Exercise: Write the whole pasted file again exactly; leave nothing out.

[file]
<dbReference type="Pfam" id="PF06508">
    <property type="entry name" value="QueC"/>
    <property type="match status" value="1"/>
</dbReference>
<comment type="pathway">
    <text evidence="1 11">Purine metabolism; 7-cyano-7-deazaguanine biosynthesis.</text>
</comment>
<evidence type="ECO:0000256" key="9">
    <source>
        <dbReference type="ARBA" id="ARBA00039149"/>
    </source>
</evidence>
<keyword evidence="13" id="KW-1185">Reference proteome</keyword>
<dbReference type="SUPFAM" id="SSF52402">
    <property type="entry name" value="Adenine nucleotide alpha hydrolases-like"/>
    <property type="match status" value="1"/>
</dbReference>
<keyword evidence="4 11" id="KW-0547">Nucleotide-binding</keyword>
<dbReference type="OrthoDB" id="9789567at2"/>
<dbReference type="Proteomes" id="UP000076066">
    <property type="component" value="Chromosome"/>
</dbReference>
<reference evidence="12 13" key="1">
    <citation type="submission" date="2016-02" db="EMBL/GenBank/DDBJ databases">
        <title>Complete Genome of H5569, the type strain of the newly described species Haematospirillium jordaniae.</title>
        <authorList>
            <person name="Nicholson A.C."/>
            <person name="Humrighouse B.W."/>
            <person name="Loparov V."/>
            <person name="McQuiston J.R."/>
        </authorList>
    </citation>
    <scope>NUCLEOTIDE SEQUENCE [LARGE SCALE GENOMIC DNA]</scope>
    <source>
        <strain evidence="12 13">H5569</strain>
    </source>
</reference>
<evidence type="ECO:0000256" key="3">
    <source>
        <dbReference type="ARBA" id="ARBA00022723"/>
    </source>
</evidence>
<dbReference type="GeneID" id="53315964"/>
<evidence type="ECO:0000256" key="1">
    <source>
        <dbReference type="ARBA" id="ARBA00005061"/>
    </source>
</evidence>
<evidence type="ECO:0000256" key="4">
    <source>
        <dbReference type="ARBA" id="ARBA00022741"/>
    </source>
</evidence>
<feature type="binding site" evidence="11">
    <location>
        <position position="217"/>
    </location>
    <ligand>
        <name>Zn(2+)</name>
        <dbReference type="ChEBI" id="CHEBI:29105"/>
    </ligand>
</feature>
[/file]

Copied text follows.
<dbReference type="Pfam" id="PF06508">
    <property type="entry name" value="QueC"/>
    <property type="match status" value="1"/>
</dbReference>
<comment type="pathway">
    <text evidence="1 11">Purine metabolism; 7-cyano-7-deazaguanine biosynthesis.</text>
</comment>
<evidence type="ECO:0000256" key="9">
    <source>
        <dbReference type="ARBA" id="ARBA00039149"/>
    </source>
</evidence>
<keyword evidence="13" id="KW-1185">Reference proteome</keyword>
<dbReference type="SUPFAM" id="SSF52402">
    <property type="entry name" value="Adenine nucleotide alpha hydrolases-like"/>
    <property type="match status" value="1"/>
</dbReference>
<keyword evidence="4 11" id="KW-0547">Nucleotide-binding</keyword>
<dbReference type="OrthoDB" id="9789567at2"/>
<dbReference type="Proteomes" id="UP000076066">
    <property type="component" value="Chromosome"/>
</dbReference>
<reference evidence="12 13" key="1">
    <citation type="submission" date="2016-02" db="EMBL/GenBank/DDBJ databases">
        <title>Complete Genome of H5569, the type strain of the newly described species Haematospirillium jordaniae.</title>
        <authorList>
            <person name="Nicholson A.C."/>
            <person name="Humrighouse B.W."/>
            <person name="Loparov V."/>
            <person name="McQuiston J.R."/>
        </authorList>
    </citation>
    <scope>NUCLEOTIDE SEQUENCE [LARGE SCALE GENOMIC DNA]</scope>
    <source>
        <strain evidence="12 13">H5569</strain>
    </source>
</reference>
<evidence type="ECO:0000256" key="3">
    <source>
        <dbReference type="ARBA" id="ARBA00022723"/>
    </source>
</evidence>
<dbReference type="GeneID" id="53315964"/>
<evidence type="ECO:0000256" key="1">
    <source>
        <dbReference type="ARBA" id="ARBA00005061"/>
    </source>
</evidence>
<evidence type="ECO:0000256" key="4">
    <source>
        <dbReference type="ARBA" id="ARBA00022741"/>
    </source>
</evidence>
<feature type="binding site" evidence="11">
    <location>
        <position position="217"/>
    </location>
    <ligand>
        <name>Zn(2+)</name>
        <dbReference type="ChEBI" id="CHEBI:29105"/>
    </ligand>
</feature>